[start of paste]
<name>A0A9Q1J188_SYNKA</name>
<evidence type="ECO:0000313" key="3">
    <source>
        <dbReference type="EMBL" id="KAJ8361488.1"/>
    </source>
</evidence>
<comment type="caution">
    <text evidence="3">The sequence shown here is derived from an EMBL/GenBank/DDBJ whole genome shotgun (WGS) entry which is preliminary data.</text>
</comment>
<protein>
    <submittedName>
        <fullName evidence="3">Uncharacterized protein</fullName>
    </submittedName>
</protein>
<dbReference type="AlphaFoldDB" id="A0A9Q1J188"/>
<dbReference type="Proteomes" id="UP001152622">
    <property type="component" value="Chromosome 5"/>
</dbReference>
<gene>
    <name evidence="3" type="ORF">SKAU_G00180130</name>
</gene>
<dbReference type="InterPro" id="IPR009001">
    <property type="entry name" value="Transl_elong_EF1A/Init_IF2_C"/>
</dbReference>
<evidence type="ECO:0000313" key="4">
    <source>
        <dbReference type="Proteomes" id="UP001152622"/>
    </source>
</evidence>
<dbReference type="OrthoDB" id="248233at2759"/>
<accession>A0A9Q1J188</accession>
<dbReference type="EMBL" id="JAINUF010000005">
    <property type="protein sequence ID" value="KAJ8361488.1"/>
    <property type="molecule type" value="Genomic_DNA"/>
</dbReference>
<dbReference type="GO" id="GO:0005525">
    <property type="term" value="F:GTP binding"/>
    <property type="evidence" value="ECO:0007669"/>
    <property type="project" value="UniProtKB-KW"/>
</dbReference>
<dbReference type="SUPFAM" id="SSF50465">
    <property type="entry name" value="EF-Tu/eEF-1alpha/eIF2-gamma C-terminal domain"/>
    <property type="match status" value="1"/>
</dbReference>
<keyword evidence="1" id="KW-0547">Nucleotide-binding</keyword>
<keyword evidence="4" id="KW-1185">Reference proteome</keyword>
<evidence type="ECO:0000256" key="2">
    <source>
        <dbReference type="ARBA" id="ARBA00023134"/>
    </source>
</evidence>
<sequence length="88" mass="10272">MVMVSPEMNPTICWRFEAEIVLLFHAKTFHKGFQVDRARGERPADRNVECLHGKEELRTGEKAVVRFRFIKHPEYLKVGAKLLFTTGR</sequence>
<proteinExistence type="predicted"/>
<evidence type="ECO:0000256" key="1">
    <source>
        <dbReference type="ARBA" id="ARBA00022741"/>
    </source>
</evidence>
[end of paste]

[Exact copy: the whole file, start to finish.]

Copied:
<name>A0A9Q1J188_SYNKA</name>
<evidence type="ECO:0000313" key="3">
    <source>
        <dbReference type="EMBL" id="KAJ8361488.1"/>
    </source>
</evidence>
<comment type="caution">
    <text evidence="3">The sequence shown here is derived from an EMBL/GenBank/DDBJ whole genome shotgun (WGS) entry which is preliminary data.</text>
</comment>
<protein>
    <submittedName>
        <fullName evidence="3">Uncharacterized protein</fullName>
    </submittedName>
</protein>
<dbReference type="AlphaFoldDB" id="A0A9Q1J188"/>
<dbReference type="Proteomes" id="UP001152622">
    <property type="component" value="Chromosome 5"/>
</dbReference>
<gene>
    <name evidence="3" type="ORF">SKAU_G00180130</name>
</gene>
<dbReference type="InterPro" id="IPR009001">
    <property type="entry name" value="Transl_elong_EF1A/Init_IF2_C"/>
</dbReference>
<evidence type="ECO:0000313" key="4">
    <source>
        <dbReference type="Proteomes" id="UP001152622"/>
    </source>
</evidence>
<dbReference type="OrthoDB" id="248233at2759"/>
<accession>A0A9Q1J188</accession>
<dbReference type="EMBL" id="JAINUF010000005">
    <property type="protein sequence ID" value="KAJ8361488.1"/>
    <property type="molecule type" value="Genomic_DNA"/>
</dbReference>
<dbReference type="GO" id="GO:0005525">
    <property type="term" value="F:GTP binding"/>
    <property type="evidence" value="ECO:0007669"/>
    <property type="project" value="UniProtKB-KW"/>
</dbReference>
<dbReference type="SUPFAM" id="SSF50465">
    <property type="entry name" value="EF-Tu/eEF-1alpha/eIF2-gamma C-terminal domain"/>
    <property type="match status" value="1"/>
</dbReference>
<keyword evidence="1" id="KW-0547">Nucleotide-binding</keyword>
<keyword evidence="4" id="KW-1185">Reference proteome</keyword>
<evidence type="ECO:0000256" key="2">
    <source>
        <dbReference type="ARBA" id="ARBA00023134"/>
    </source>
</evidence>
<sequence length="88" mass="10272">MVMVSPEMNPTICWRFEAEIVLLFHAKTFHKGFQVDRARGERPADRNVECLHGKEELRTGEKAVVRFRFIKHPEYLKVGAKLLFTTGR</sequence>
<proteinExistence type="predicted"/>
<evidence type="ECO:0000256" key="1">
    <source>
        <dbReference type="ARBA" id="ARBA00022741"/>
    </source>
</evidence>